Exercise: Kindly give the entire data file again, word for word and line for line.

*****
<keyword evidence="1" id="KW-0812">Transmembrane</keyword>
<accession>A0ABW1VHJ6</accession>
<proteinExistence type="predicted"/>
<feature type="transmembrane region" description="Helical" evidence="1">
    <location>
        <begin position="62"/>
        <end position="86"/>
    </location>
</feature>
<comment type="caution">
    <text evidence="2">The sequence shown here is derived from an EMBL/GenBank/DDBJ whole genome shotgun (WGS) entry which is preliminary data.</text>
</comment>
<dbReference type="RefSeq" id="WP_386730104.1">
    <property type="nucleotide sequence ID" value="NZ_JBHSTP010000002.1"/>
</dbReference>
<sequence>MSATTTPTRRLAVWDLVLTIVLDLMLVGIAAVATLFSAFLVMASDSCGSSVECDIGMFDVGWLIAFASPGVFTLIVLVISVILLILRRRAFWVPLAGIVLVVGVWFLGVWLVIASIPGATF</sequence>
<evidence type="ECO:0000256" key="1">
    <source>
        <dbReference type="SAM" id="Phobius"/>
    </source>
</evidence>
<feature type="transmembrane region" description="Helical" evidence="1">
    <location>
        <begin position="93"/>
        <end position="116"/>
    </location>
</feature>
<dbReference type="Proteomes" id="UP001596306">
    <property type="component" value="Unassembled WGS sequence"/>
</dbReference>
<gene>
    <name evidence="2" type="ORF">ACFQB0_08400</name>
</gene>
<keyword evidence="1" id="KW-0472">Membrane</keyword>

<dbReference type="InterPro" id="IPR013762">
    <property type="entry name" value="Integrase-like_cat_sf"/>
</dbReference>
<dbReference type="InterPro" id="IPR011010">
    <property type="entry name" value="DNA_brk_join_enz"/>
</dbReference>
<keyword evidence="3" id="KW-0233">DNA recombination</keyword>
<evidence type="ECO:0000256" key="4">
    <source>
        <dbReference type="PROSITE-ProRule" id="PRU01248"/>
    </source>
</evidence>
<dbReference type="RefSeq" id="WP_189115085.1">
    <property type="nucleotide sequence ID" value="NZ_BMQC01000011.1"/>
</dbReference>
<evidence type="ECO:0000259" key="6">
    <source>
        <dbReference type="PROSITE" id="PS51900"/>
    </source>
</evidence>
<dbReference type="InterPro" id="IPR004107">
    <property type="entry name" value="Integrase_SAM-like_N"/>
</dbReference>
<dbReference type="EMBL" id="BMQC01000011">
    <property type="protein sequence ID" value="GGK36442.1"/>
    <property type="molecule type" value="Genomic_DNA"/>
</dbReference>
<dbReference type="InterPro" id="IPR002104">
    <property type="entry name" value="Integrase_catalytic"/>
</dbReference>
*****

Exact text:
<keyword evidence="1" id="KW-0812">Transmembrane</keyword>
<accession>A0ABW1VHJ6</accession>
<proteinExistence type="predicted"/>
<feature type="transmembrane region" description="Helical" evidence="1">
    <location>
        <begin position="62"/>
        <end position="86"/>
    </location>
</feature>
<comment type="caution">
    <text evidence="2">The sequence shown here is derived from an EMBL/GenBank/DDBJ whole genome shotgun (WGS) entry which is preliminary data.</text>
</comment>
<dbReference type="RefSeq" id="WP_386730104.1">
    <property type="nucleotide sequence ID" value="NZ_JBHSTP010000002.1"/>
</dbReference>
<sequence>MSATTTPTRRLAVWDLVLTIVLDLMLVGIAAVATLFSAFLVMASDSCGSSVECDIGMFDVGWLIAFASPGVFTLIVLVISVILLILRRRAFWVPLAGIVLVVGVWFLGVWLVIASIPGATF</sequence>
<evidence type="ECO:0000256" key="1">
    <source>
        <dbReference type="SAM" id="Phobius"/>
    </source>
</evidence>
<feature type="transmembrane region" description="Helical" evidence="1">
    <location>
        <begin position="93"/>
        <end position="116"/>
    </location>
</feature>
<dbReference type="Proteomes" id="UP001596306">
    <property type="component" value="Unassembled WGS sequence"/>
</dbReference>
<gene>
    <name evidence="2" type="ORF">ACFQB0_08400</name>
</gene>
<keyword evidence="1" id="KW-0472">Membrane</keyword>

<dbReference type="InterPro" id="IPR013762">
    <property type="entry name" value="Integrase-like_cat_sf"/>
</dbReference>
<dbReference type="InterPro" id="IPR011010">
    <property type="entry name" value="DNA_brk_join_enz"/>
</dbReference>
<keyword evidence="3" id="KW-0233">DNA recombination</keyword>
<evidence type="ECO:0000256" key="4">
    <source>
        <dbReference type="PROSITE-ProRule" id="PRU01248"/>
    </source>
</evidence>
<dbReference type="RefSeq" id="WP_189115085.1">
    <property type="nucleotide sequence ID" value="NZ_BMQC01000011.1"/>
</dbReference>
<evidence type="ECO:0000259" key="6">
    <source>
        <dbReference type="PROSITE" id="PS51900"/>
    </source>
</evidence>
<dbReference type="InterPro" id="IPR004107">
    <property type="entry name" value="Integrase_SAM-like_N"/>
</dbReference>
<dbReference type="EMBL" id="BMQC01000011">
    <property type="protein sequence ID" value="GGK36442.1"/>
    <property type="molecule type" value="Genomic_DNA"/>
</dbReference>
<dbReference type="InterPro" id="IPR002104">
    <property type="entry name" value="Integrase_catalytic"/>
</dbReference>